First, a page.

There may be other options, but those are the only ones that immediately occur to me.

Of course, I may be too cynical. After all, "If you can't trust your banker, whom can you trust?"

# # #

Tuesday, October 28, 2008

The Economics of Conservation

October 28, 2008, 6:45 a.m.

Economic Analysis of Conservation Bond

The Johnson County Board of Supervisors has put a conservation bond issue proposal on the November 4 ballot.

I've been asked, now repeatedly, whether I think it makes economic sense for Johnson County's property taxpayers.

The short answer is "yes;" the longer answer continues below.

There are over 100 organizations, and thousands of individuals, whose recreational activities involve the use of Eastern Iowa's land and water. Iowa ranks near the bottom of the 50 states in public land. So many of them have been having to contribute their own land, money and efforts to improving Iowa's status.

But that's not the way our nation, and the other 49 states, have gone about creating this fundamental public asset over the last 200 years. They view this as a public function, appropriate for public expenditure.

Now Johnson County voters are being given the opportunity to join the rest of the nation. We get to vote on whether we want to invest $1 million a year over the next 20 years for the acquisition of private land voluntarily offered for sale. (This is not an "eminent domain" undertaking.)

Readers' comments. I welcome "comments" about my blog entries, and often benefit from their constructive criticism. But I don't use the blog to carry on an ongoing debate. I figure I have my say in the blog, and those making comments should be permitted their say unchallenged, leaving it to readers to sort it all out. So all comments except for overt advertising are retained on the blog.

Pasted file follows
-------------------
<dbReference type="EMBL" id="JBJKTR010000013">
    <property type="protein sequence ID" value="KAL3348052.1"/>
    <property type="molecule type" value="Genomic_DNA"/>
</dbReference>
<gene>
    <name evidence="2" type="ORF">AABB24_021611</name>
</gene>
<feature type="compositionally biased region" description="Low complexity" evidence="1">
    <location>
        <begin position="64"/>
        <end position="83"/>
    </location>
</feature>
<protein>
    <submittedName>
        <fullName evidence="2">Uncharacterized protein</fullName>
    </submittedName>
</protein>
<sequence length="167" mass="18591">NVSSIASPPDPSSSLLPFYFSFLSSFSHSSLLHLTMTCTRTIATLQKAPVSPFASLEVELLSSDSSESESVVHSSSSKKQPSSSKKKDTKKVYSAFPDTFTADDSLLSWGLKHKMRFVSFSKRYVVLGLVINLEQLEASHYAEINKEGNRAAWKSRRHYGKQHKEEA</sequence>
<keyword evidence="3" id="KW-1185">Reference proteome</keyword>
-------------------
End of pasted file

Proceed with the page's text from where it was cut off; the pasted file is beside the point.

But a recent anonymous comment directly asks for a response, and involves the conservation ballot issue:

Anonymous said...

People have been watching your blog for some type of analysis of the conservation vote coming up, the one where you and your wife sit on the board? You know, an analysis of the budget, the business plan, etc. The detailed plans about what happens to the land after purchase and who pays for it...the answering of questions related to conflict of interest...why we are expected to give away $20,000,000 without no more information that a one-page flyer and the exact one-page website???

We have come to expect greater thought on matters pertaining to our tax dollars. We expect more of you, Nick. How would a banker analyze your request for tax dollars? How should the general public? How can one vote on something with no details? Is it a desert topping or what?

10/22/2008 10:37:00 AM
I decided this was one comment that really did require a response, which I prepared over the weekend and intended to use today. Yesterday, he or she was back again, and after quoting from the "Missions and Metrics" blog entry of October 24, added a comment including this excerpt:

. . . These are the same issues being demanded regarding the $20 million conservation vote. All based on a one-page business plan? Give me a break Nick. By ignorning the issue you are agreeing with every argument the opponents of this handout have.

10/27/2008 11:33:00 AM
While I rather suspect that "Anonymous" is opposed to the bond issue, and will remain so regardless of what I write, it makes more sense to give him/her the benefit of the doubt and treat the comment as a serious inquiry.

Comparing Apples and Automobiles. While the implied economic questions can be and will be addressed (whether or not to the satisfaction of the author of the comment is another matter), there are some basics to address first.

1. Public money, private projects. Most of my concerns about public finance, expressed in newspaper columns and blog entries, have involved the transfer of taxpayers' money to private individuals and the bottom lines of for-profit corporations: the recent $700 billion bank bailout; earmarks such as the $50 million from Senator Grassley for the indoor rain forest proposal from Ted Townsend, Governor Ray, and Dave Oman; a vast array of other "corporate welfare" subsidies and programs; and locally the equivalent forms of gifts from the City Council to businesses in the form of TIFs and direct expenditures.